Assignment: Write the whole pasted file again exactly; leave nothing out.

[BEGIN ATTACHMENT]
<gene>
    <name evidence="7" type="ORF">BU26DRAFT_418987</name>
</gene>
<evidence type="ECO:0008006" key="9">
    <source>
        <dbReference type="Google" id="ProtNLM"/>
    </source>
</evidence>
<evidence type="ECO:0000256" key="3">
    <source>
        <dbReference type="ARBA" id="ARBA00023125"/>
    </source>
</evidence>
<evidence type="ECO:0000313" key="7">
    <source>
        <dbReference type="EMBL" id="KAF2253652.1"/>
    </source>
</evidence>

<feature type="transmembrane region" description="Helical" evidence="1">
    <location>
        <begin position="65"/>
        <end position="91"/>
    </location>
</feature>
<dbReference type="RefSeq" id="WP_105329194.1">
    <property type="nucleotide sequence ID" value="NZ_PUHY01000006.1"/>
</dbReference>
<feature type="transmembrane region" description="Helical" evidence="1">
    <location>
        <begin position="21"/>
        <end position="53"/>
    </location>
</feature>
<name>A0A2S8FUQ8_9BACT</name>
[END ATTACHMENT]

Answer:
<gene>
    <name evidence="7" type="ORF">BU26DRAFT_418987</name>
</gene>
<evidence type="ECO:0008006" key="9">
    <source>
        <dbReference type="Google" id="ProtNLM"/>
    </source>
</evidence>
<evidence type="ECO:0000256" key="3">
    <source>
        <dbReference type="ARBA" id="ARBA00023125"/>
    </source>
</evidence>
<evidence type="ECO:0000313" key="7">
    <source>
        <dbReference type="EMBL" id="KAF2253652.1"/>
    </source>
</evidence>

<feature type="transmembrane region" description="Helical" evidence="1">
    <location>
        <begin position="65"/>
        <end position="91"/>
    </location>
</feature>
<dbReference type="RefSeq" id="WP_105329194.1">
    <property type="nucleotide sequence ID" value="NZ_PUHY01000006.1"/>
</dbReference>
<feature type="transmembrane region" description="Helical" evidence="1">
    <location>
        <begin position="21"/>
        <end position="53"/>
    </location>
</feature>
<name>A0A2S8FUQ8_9BACT</name>